MORZINE, France -- The Tour de France is shaping up as a three-way race among leader Cadel Evans of Australia, defending champion Alberto Contador of Spain and Andy Schleck of Luxembourg.
Evans leads Schleck by just 20 seconds after Schleck won the hardest stage so far on Sunday -- a grueling Alpine trek where Lance Armstrong cracked.
"Getting the yellow jersey at the Tour is always something special," the 33-year-old Evans said on Monday's rest day in Morzine. "To swap the [world champion's] rainbow jersey for the yellow jersey is a rare feat that I've had the honor to experience."
With two-time Tour winner Contador short of his best form, Evans realizes he has a good chance to win. He slightly injured his left forearm in a minor crash Sunday.
"The legs are still going, which is the important thing," Evans said. "That is what the main concern is right now. It's a little bit uncomfortable right now. Hopefully with a good night's sleep, I should be all right. I'll try to take it as easy as possible, and get as much physiotherapy as possible on my arm."
Contador trails by 61 seconds ahead of Tuesday's ninth stage.
The punishing Alpine route featuring two category 1 climbs, and a tougher one that is beyond classification: a mammoth 15.9-mile ride up the Col de la Madeleine, one of the Tour's most formidable mountain passes.
"It will be a really hard and complicated stage, and we should see the main contenders in the Madeleine," Contador said Monday, adding that he welcomes more attacks from Schleck and others to increase the overall speed of the race.
"Yes, it's possible, but that would be good for me," he said, speaking through an interpreter. "Maybe other riders will feel more confident and that will be good because then we have a stronger rhythm."
Meanwhile, Armstrong finished in 61st place in the eighth stage and is more than 13 minutes behind Evans.
"He can't come back from it ... especially against some of the best climbers in the world," Armstrong's former U.S. Postal teammate Frankie Andreu said.
It was a collective victory for all three Tour contenders to see the 38-year-old Armstrong plummet to 39th place overall. "Obviously the Tour's finished for me," Armstrong said after Sunday's stage.
"This time it was Contador, Evans and Schleck who decided to eliminate the threat," Andreu said. "Armstrong's always a threat, so they had to ride on the front to make sure he's gone for good."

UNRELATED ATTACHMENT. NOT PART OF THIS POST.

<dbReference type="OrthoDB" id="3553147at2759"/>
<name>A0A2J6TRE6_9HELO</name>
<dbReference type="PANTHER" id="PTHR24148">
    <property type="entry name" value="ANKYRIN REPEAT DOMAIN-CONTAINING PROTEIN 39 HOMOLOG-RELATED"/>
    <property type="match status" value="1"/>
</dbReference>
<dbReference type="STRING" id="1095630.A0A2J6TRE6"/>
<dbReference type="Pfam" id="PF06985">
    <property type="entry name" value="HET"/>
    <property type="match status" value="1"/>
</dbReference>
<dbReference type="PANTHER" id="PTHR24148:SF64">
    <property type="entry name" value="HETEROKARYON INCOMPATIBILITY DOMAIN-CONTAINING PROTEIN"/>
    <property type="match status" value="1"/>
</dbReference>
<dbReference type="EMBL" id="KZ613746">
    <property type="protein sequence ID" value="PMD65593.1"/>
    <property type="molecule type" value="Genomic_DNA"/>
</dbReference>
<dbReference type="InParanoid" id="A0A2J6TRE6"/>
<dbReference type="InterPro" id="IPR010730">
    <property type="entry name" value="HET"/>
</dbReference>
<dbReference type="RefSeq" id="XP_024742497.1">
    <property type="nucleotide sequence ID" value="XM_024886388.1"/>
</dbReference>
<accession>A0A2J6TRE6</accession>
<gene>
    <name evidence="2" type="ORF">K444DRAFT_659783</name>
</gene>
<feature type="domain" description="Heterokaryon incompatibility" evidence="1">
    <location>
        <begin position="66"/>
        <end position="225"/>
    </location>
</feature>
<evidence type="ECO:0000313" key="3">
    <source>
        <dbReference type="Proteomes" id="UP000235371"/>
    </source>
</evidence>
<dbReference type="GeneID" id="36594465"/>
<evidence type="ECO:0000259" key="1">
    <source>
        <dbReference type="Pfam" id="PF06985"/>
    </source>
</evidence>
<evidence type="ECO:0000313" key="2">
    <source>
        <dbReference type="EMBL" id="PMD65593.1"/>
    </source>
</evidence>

With British rider Bradley Wiggins also struggling -- Wiggins was fourth on last year's Tour, but is now 2:45 back in 14th -- the path to the Paris podium on July 25 is clearing for the main contenders.
"That's like a mission accomplished. So it's one or two less guys to worry about," Andreu said. "Wiggins got dropped, so it starts reducing the number of contenders."
Contador could not match Schleck's hilltop acceleration on the final part of Sunday's climb. Schleck said he saw Contador in "difficulty" for the first time and got a big morale boost by winning Stage 8.
"Before, I have not seen him in difficulty yet, and I think yesterday he was," Schleck said. "I was surprised he couldn't follow, to be honest, because the day before I had a really strong impression of him."
Contador downplayed Schleck's comments.
"For me, he is still one the biggest favorites of this Tour de France," Contador said. "You might think [what he said] affects my feelings, but it doesn't change anything."
Schleck appears to be the more comfortable of the three main contenders, but faces a major disadvantage. Both Evans and Contador are much faster than him on time trials. Schleck, whose brother Frank was injured early on in the race and had to pull out because of a broken left collarbone, also has one less teammate to help him in the mountains.
The 25-year-old Schleck knows he will have to be in the lead on July 24 for the final 32.2-mile time trial, if he is to stand a chance of winning the Tour.
"The only thing I know is that I will need to be in yellow for the time trial," he said. "I can't say for now if I will need one minute or two minutes."